This spring, in schools across the country, standardized testing season is in full swing, and opponents are once again crying out against “high-stakes testing.” But that phrase can be misleading. In many states the stakes are much lower than you might think for students, teachers, and schools, and they’re likely to stay that way for a while.
Student consequences tied to tests are fairly low or nonexistent in most states. Graduation requirements and grade promotion policies tied to tests vary greatly between states and most have more holes than Swiss cheese. As of 2012, half of states had some sort of exit exam as a graduation requirement, but almost all these states had exceptions and alternate routes to a diploma if students didn’t pass the exam on the first try. Tying grade promotion to tests is less common, though some states have emulated Florida’s 3rd grade reading retention policy. Now, just as tests become more rigorous, states are rolling back their graduation and promotion requirements tied to those tests, or offering even more flexibility if requirements are technically still in effect:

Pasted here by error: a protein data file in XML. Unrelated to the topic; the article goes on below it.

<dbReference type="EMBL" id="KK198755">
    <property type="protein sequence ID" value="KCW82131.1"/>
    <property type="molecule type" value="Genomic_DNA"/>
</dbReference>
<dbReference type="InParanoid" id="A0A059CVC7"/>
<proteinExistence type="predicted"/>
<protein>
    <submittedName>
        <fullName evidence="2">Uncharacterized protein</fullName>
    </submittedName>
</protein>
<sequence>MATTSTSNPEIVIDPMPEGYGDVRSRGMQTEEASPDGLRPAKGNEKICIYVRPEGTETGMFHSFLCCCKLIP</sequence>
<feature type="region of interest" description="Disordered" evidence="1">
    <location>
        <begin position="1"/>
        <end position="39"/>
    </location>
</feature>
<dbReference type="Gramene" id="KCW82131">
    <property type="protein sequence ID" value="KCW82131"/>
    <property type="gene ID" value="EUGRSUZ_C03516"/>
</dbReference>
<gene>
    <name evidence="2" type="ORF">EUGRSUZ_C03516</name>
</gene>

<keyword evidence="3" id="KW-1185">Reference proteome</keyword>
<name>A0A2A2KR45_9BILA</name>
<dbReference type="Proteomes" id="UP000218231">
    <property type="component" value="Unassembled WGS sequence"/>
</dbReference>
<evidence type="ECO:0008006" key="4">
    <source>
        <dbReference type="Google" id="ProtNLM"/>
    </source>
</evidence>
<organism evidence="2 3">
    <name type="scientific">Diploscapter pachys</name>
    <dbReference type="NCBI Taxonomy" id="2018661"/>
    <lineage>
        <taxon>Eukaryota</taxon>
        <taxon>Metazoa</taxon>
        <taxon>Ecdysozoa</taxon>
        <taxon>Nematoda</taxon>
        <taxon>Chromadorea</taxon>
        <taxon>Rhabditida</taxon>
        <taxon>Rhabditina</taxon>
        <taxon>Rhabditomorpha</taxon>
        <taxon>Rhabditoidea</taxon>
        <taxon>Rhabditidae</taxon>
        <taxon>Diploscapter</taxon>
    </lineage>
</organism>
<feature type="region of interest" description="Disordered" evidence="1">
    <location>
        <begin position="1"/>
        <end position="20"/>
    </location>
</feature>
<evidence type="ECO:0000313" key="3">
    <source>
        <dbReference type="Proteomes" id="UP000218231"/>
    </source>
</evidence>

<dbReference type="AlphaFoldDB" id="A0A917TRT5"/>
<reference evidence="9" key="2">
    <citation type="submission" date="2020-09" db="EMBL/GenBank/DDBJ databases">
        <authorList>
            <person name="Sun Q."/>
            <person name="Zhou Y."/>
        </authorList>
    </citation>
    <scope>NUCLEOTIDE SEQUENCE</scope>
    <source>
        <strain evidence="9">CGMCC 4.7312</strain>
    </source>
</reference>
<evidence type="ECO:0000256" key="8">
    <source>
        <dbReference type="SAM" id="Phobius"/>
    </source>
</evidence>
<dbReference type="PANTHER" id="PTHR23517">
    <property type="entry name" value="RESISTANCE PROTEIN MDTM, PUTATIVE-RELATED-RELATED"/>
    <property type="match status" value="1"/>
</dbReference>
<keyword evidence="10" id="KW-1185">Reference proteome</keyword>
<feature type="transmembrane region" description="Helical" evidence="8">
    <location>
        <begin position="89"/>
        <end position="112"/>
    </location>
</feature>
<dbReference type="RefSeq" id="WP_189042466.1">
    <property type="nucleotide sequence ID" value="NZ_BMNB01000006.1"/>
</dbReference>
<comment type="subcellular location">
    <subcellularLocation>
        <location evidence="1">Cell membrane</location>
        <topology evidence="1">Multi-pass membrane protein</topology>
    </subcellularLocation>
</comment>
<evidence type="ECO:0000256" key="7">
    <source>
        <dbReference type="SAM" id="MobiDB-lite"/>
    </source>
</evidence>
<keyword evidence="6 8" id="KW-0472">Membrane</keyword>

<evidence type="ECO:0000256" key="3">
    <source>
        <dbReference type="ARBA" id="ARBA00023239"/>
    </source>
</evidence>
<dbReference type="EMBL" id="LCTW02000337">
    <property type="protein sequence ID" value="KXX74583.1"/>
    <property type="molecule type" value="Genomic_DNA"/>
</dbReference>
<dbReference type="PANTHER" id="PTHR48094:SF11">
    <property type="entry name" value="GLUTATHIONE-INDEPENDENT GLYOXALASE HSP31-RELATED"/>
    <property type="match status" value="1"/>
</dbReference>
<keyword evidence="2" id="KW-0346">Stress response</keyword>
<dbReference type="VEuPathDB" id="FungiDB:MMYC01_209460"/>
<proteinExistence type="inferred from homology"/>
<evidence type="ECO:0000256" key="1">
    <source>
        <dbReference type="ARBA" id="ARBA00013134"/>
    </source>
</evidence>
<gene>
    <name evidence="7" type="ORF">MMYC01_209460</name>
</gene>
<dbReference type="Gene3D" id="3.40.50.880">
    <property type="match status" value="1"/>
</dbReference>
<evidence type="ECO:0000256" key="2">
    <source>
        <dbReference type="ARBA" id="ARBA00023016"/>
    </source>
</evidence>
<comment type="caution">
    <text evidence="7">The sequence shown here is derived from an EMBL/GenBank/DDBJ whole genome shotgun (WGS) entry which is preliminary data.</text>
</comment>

Ohio created new safe harbor policies this school year, which, among other things, prevents schools from using test results in grade promotion or retention until 2017-18 (except in the case of third grade reading tests).
New Jersey has had exit exams since 1982, but students can now fulfill the requirement using multiple exams, including the SAT, ACT and PARCC, and a proposed bill would pause the requirement altogether until 2021.
What do new assessments aligned to the Common Core tell us? Not all much more than what we already knew. There are large and persistent achievement gaps. Not enough students score at high levels. Students who performed well on tests in the past continue to perform well today. In short, while the new assessments may re-introduce these conversations in certain places, we’re not seeing dramatically different storylines.
To see how scores differ in the Common Core era, I collected school-level data from Maine. I chose Maine because they’re a small state with a manageable number of schools, they were one of the 18 states using the new Smarter Balanced test this year, and because they have already made data available at the school level from tests given in the spring of 2015.